The '68 coupe you see on these pages is a project that Gateway Classic Mustang (GCM) has been dreaming of building for years, yet took a scant four months to become reality. The principals of GCM, Jason and Lonnie Childress, have built numerous high-profile Mustangs over the years, including a "new" '68 Mustang for Sammy Hagar (see "The New Red Rocker," Nov. '07 issue); a Bullitt replica Mustang fastback for Chad McQueen, Steve McQueen's son; and more.
From helping out on episodes of Overhaulin' to being profiled on Hot Rod TV, the GCM crew has certainly earned a name for itself as a shop that turns out awesome street cars. While these cars have all seen spirited street driving and even the rare lap at a track day, GCM really wanted to put its efforts into just the opposite-a Mustang that excelled at track duty, but could easily be driven on the street. This means track-prepped suspension, brakes, safety equipment, and more, but full lighting, DOT tires, and other street bits to ensure the car's legal status and safety on the street. With the goal of debuting a new car at the annual Mid America Ford and Shelby Team Nationals last year the GCM crew had but four months to screw together the race-prepped coupe.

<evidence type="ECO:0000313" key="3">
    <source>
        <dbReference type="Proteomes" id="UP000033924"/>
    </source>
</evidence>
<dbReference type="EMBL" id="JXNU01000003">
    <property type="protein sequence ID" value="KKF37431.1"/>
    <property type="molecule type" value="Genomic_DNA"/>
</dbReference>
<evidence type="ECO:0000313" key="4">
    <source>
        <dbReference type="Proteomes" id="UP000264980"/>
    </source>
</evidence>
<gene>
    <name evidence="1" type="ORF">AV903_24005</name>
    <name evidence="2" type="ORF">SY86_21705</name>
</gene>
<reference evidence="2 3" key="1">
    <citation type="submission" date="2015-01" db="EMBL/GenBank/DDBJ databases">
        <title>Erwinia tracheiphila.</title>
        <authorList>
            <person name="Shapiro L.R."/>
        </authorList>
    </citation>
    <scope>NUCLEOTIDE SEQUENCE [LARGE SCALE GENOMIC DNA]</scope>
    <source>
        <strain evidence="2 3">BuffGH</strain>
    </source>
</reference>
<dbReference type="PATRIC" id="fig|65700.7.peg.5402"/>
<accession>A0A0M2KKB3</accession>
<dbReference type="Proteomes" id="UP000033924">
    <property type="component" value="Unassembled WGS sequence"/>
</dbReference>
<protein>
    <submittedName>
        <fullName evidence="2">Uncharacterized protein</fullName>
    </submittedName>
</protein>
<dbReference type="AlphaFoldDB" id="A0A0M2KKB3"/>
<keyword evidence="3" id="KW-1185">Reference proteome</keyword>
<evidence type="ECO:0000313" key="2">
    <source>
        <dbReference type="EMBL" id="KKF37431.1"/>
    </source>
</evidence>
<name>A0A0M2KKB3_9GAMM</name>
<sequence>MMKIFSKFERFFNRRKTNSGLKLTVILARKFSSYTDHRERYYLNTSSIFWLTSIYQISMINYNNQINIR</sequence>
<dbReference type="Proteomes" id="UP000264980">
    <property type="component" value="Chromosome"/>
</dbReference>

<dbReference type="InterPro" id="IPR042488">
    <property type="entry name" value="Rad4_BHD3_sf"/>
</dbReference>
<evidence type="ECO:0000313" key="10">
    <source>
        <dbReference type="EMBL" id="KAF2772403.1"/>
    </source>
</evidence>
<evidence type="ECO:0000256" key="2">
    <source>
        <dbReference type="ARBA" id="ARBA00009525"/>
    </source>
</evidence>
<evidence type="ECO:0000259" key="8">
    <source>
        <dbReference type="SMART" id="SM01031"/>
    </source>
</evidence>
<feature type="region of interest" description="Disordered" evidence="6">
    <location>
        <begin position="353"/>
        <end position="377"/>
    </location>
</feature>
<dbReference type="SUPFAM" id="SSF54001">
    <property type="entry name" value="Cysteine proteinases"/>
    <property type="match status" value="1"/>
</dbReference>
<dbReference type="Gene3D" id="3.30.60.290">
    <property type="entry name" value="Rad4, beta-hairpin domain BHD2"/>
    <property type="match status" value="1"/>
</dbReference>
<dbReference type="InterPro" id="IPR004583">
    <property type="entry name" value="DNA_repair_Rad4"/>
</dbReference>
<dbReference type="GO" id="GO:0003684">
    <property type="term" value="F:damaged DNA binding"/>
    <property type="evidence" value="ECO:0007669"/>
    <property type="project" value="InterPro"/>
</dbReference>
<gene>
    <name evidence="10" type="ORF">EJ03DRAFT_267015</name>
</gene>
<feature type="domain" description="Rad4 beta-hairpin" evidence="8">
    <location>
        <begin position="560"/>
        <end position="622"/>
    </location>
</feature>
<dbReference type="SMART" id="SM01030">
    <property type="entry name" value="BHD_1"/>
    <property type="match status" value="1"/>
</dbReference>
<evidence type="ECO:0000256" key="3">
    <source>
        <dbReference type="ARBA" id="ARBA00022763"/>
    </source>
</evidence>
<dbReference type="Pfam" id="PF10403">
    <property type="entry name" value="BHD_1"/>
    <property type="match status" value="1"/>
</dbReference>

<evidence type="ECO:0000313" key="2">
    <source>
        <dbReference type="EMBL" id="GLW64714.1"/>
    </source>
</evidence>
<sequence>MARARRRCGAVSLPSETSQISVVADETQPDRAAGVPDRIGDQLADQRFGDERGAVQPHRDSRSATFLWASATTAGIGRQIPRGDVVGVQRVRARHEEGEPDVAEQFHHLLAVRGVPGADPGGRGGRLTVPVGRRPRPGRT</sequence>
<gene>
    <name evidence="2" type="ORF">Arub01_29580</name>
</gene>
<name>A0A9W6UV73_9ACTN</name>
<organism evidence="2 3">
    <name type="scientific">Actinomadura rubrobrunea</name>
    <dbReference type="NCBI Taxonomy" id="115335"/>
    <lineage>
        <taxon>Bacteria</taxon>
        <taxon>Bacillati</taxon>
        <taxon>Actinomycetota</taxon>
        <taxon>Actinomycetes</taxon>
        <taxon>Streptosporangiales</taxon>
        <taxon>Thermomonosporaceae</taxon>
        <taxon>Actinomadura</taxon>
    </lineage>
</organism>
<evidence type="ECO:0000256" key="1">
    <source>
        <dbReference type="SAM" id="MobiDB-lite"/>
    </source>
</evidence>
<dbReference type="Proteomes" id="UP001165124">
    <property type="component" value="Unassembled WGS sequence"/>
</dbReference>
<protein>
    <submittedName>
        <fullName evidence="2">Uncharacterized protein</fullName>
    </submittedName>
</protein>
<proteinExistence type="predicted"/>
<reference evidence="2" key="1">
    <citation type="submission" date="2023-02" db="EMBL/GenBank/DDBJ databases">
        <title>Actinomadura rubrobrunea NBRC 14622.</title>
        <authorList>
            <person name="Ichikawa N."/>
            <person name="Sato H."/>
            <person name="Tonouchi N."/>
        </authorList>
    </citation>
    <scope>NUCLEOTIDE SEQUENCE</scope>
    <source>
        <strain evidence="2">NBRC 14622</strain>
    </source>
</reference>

Starting with a rough coupe shell that GCM had on hand (from what the company tells us, it was most likely a parts car!) the crew sent it off to Redi-Kleen in Evansville, Indiana, for chemical stripping. What it got back could hardly be called a Mustang, but a call to Larry Brogdin at Dynacorn netted all of the repair panels the GCM crew needed to put Humpty Dumpty back together, including quarters, door shells, fenders, a full floor, a hood, and a taillight panel. GCM's relationship with Dynacorn (it used a reproduction body shell to build McQueen's Bullitt clone) meant it could rely on the quality metal it needed to rebuild the rough coupe. Due to the constrained build time GCM called in a few favors and put friends Bill Bufka, Mike White, Mike Hatcher, and David Childress to work on installing the new Dynacorn panels. While the sparks were flying from the Miller MIG welders, a second crew of friends, Ross Combs, Mike Miller, Mark Vandermeiden, and Grant Rimback spent three days welding up the custom rollcage and tying it into the fresh body metal.
When the dust settled, the race-ready body was passed on to Nick Branson and Lonnie Childress for several hours of block sanding and body prep to ensure the Screaming Yellow DuPont Chromabase basecoat by Colormaster would look smooth as glass once the clear was laid on and wet-sanded. Hotrod Black was used on the hood and taillight panel for a Trans-Am heritage look, while "NASCAR" gray was applied to the interior and chassis. A light gray or white is often used as an interior or chassis color. The light color allows for fast visual inspection of any chassis fatigue/cracks before each track session or in the case of an off track excursion or accident. A dark interior or chassis may hide structural issues, causing more damage or an ill-handling car.